TURLOCK — TURLOCK As the literal last line of defense, goalie Chelsea Lewandowski is a major reason for the success of the Cal State Stanislaus women's soccer team.
But the Warriors are hoping that Lewandowski's other responsibility, as the genesis of the offense, is what will lift the team to new heights this season. In short, Stanislaus has a goalie equally able with her hands and feet.
"Sunday was the eighth time this season we've given up two shots on goal or less in a game," said coach Gabe Bolton. "We keep the ball and pass the ball so well, and Chelsea is a big part of that we use our goalie in passing the ball, and she's so good with her feet.
"If you are in possession of the ball, it's less likely the other team will be getting off a shot. She's so good with her feet that she's not just a goalie but an 11th field player."
Using the goalkeeper in that very offensive way is a new wrinkle this season for the Warriors, who will take a No. 7 national and No. 1 West Region ranking into this week's games. The Stanislaus men and women travel to Hayward tonight to battle Cal State East Bay, then come home Sunday to face Sonoma State.
The Warrior women are 12-0-2 this season (10-0-2 in the California Collegiate Athletic Association,) with one of the ties a 2-2 draw at Sonoma on Sept. 20. That also is the only time this season they've allowed more than one goal.
The dominance is underscored by the statistics. Stanislaus has put 127 shots on goal to their opponents' 45 and has a goal advantage of 39-8.
"The defense does a great job of keeping the ball away from me, except of course when they're passing it to my feet," Lewandowski said. "They're blocking the shots, clearing the deflections."
Lewandowski, a sophomore from Citrus Heights, was named CCAA player of the week after a four-game road stretch in which Stanislaus went 3-0-1 and outscored its hosts 8-1. It put the Warriors in position to clinch the North Division championship with a sweep this weekend. They've already clinched a spot in the conference championship tournament, which they will host Nov. 8 and 10.
Stanislaus a perfect fit
It's exactly the position Lewandowski sought when she first stepped on campus two years ago.
"I was looking around for places to go to school, but it had to be close enough so that I could go home if I wanted," she said. "This was a perfect place close to home, I get to play soccer and with affordable tuition the best of all worlds."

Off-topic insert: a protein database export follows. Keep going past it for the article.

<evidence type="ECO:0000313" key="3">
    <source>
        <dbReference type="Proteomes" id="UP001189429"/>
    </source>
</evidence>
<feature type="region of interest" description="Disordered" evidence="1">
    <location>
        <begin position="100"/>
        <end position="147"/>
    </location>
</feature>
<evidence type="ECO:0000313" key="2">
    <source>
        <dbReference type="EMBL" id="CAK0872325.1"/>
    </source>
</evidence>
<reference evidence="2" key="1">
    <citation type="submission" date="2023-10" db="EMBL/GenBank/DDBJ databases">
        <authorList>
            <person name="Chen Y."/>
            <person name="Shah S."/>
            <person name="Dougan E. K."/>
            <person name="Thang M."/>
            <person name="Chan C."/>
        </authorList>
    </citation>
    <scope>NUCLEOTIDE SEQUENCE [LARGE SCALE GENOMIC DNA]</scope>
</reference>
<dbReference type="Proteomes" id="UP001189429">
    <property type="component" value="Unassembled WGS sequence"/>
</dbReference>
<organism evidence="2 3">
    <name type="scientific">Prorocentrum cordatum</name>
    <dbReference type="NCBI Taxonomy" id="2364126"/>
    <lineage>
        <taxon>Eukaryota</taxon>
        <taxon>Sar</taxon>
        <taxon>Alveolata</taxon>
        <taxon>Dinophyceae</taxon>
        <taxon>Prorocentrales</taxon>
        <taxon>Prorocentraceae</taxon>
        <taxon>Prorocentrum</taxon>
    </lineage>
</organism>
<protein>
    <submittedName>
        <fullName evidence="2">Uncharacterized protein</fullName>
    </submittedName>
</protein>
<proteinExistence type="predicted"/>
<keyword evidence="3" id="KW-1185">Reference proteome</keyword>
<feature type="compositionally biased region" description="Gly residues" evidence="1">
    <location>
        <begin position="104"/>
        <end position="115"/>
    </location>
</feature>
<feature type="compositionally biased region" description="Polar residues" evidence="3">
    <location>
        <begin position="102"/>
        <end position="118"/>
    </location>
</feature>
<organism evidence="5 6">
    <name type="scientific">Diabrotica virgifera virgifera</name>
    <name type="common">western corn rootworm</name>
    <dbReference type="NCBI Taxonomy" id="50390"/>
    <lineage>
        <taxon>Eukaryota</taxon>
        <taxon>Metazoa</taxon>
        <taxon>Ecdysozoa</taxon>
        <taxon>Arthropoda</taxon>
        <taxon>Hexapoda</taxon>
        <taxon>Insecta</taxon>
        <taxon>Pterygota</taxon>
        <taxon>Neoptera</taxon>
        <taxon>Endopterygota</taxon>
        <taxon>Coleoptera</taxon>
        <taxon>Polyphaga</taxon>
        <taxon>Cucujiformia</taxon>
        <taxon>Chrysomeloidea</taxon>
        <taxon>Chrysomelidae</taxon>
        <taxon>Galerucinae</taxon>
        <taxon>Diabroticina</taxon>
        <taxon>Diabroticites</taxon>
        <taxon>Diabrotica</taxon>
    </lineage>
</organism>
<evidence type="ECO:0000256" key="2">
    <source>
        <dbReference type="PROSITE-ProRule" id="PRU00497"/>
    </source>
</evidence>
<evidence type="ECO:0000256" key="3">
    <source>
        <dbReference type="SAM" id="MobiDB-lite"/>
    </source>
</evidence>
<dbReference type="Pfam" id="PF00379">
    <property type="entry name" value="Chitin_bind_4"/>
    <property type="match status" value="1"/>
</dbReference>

She played a little in her first year, but prior to last season, with senior Millie Brower entrenched as the starting goalie, Lewandowski was given a choice. She either could hope for a few minutes of action or she could redshirt and be in the hunt for the starting role this year.
"Coming in, I saw that Millie was here," Lewandowski said. "I wanted to fight to play but I knew the situation. She was really good and had all the experience. Last year, I wanted to redshirt because Millie was going to play the whole season and I wanted the opportunity to keep playing afterward."
Brower indeed played the whole season every minute of every game. It left the Warriors without experience in net at the end of the year. Three keepers were in the running for the job Lewandowski, Giovana Treyes of Atwater and Brianna Murawski of Tracy.
"I was confident in our goalie situation at the end of the spring, but there was no clear-cut starter," Bolton said. "What made the difference for Chelsea is that she worked her butt off in the summer and came back a far-better athlete. It was exciting to see. All three girls are great examples of the attitude of keeping on working hard to get your chance."
Teammates believe in her
Once Lewandowski won the job, she had to win the confidence of her teammates, especially the back line.
"I played with Millie for two years and we were really comfortable," said junior defender Karli Nestler. "It was tough for Chelsea to come in, but she's done an incredible job and I trust her 100 percent. She's vocal and helps us, especially for this being her first year. She knows what to say and when to say it, so that's a big help."
But it all comes back to Lewandowski's feet. As the former self-professed "slow center-mid on all my teams," she brings field skills above those of most tenders, and it allows the Warriors to use the entire field in their ball-control game.
"That's one of the reasons she faces so few shots," Bolton said. "Chelsea touches the ball nine times more often with her feet than she does with her hands. The typical goalie at the highest levels of the game typically will use their feet six times more often than their hands. Having a goalie able to play with their feet is critical in the modern game."
Brian VanderBeek can be reached at (209) 578-2150 or follow him on Twitter, @modestobeek
Stanislaus goalie trio needs education on name of its own weekly Webcast. Read Brian Vander-Beek's blog at modbee.com/blogsWEEKEND'S SCHEDULE
TODAYAt Cal State East Bay, HaywardWomen: 4:30 p.m.; Men: 7 p.m.
SUNDAYHome vs. Sonoma StateWomen: 11:30 a.m.; Men: 2 p.m.